From Massachusetts Governor Deval L. Patrick to Democratic Presidential Candidate Chris Dodd, the idea of making community college “free” has been thrown around quite a bit recently. College tuition is getting too expensive – so the affordability problem is solved, right?
Wrong. We’re glad that people are thinking about ways to make college affordable, but like the music club that offers you ten “free” CDs but charges an arm and a leg for shipping and handling costs, these proposals aren’t all they’re cracked up to be. Average annual college costs at a community college add up to more than $12,000 after you factor in books, transportation, room and board, and other expenses (College Board). Tuition charges, which would be eliminated by these “free college” proposals, are only 18% of costs for a typical community college student (or only 4% in California, with the largest community college system in the country). While no college student would turn down free tuition, the price of textbooks and other educational expenses could leave students scrambling to cover the costs of “free” college.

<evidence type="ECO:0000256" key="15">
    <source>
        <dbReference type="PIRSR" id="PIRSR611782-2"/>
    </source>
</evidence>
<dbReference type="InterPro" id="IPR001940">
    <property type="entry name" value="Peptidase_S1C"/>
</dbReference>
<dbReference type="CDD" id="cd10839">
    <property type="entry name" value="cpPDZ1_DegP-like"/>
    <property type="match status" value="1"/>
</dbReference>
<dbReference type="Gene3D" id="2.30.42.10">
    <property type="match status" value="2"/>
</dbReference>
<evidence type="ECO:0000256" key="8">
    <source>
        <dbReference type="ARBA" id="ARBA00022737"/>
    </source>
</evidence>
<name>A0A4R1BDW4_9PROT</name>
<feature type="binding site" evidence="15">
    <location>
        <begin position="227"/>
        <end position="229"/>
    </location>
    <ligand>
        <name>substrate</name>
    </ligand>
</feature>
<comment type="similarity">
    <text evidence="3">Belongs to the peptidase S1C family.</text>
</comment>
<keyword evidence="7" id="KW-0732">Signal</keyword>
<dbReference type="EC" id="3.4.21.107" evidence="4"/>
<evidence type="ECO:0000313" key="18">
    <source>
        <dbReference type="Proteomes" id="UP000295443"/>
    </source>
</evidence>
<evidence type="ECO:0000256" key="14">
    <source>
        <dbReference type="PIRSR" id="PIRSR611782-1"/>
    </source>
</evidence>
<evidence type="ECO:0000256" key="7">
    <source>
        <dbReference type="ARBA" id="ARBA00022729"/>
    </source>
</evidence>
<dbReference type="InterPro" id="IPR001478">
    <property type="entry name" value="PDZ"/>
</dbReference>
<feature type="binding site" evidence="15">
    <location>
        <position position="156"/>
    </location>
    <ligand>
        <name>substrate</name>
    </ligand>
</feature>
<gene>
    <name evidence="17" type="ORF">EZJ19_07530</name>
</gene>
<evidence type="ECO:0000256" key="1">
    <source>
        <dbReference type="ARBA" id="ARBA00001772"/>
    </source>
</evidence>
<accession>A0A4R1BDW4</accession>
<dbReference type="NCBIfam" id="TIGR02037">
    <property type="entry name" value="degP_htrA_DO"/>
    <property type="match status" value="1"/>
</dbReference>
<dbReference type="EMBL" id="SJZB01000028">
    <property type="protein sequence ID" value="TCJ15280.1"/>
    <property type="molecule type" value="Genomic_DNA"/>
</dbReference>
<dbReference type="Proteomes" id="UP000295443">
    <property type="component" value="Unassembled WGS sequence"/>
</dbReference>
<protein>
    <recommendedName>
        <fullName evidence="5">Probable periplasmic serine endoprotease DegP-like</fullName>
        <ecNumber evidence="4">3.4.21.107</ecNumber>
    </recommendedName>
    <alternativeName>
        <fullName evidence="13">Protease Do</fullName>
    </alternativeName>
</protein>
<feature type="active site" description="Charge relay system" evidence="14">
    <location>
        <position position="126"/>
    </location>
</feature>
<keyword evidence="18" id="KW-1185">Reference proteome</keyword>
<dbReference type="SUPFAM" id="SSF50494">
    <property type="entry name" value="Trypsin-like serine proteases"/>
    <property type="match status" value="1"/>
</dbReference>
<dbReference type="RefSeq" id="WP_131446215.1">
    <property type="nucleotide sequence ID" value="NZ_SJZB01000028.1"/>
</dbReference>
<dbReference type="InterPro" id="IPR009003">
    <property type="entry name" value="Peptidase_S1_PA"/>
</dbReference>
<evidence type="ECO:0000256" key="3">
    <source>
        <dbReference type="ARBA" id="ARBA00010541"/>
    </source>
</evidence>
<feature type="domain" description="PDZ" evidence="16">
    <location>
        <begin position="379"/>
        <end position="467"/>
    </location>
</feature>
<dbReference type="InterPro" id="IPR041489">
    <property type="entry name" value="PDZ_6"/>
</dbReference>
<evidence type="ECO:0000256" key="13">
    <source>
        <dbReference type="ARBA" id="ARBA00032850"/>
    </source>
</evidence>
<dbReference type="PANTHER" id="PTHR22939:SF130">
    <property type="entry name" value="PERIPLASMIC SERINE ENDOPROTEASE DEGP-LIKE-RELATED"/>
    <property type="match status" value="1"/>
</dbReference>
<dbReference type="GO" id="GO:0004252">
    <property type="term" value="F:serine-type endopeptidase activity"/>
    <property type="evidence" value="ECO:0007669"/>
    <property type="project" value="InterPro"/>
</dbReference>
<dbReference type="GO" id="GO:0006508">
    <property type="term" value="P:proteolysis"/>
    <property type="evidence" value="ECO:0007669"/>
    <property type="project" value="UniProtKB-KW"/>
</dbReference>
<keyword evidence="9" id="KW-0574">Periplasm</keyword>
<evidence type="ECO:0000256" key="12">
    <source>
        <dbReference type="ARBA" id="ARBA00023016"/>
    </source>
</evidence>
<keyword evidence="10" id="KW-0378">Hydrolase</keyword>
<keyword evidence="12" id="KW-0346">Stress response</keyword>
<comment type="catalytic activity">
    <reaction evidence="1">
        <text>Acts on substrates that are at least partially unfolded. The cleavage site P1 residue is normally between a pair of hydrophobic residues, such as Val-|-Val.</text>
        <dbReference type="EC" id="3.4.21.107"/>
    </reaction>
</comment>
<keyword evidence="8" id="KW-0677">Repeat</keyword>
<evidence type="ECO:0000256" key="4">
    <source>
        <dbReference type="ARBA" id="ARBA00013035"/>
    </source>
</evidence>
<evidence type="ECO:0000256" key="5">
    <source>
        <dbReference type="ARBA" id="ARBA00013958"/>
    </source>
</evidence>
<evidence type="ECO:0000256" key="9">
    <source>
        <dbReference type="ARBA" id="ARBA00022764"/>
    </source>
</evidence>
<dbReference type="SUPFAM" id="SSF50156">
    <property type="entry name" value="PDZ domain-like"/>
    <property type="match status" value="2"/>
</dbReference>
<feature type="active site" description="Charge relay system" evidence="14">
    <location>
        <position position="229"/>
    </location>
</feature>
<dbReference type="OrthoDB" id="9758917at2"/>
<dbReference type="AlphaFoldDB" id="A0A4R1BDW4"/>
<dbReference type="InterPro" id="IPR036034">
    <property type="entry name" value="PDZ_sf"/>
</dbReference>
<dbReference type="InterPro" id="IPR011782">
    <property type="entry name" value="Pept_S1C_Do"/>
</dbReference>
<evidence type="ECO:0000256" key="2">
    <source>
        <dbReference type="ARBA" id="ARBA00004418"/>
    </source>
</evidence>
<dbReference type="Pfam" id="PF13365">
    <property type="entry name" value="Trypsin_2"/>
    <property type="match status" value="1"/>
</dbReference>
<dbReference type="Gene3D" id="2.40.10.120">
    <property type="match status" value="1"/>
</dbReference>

The reality is that a student drawn in by the promise of free college is less likely to consider and apply for federal and state aid. After all, who needs aid to go to college if it’s supposed to be free? They may think they’re already receiving aid. A needy community college student with grant aid to cover tuition plus other expenses is likely in a much better position than the same student with free tuition, but no extra aid.
The message of “free” college is attractive, and we’re glad that national leaders are getting serious about making college affordable. But false promises can be hurtful if they serve to get students in the door without a way to succeed. The best way to make college free is to address true student costs and financial need by investing in financial aid for those who can’t afford it.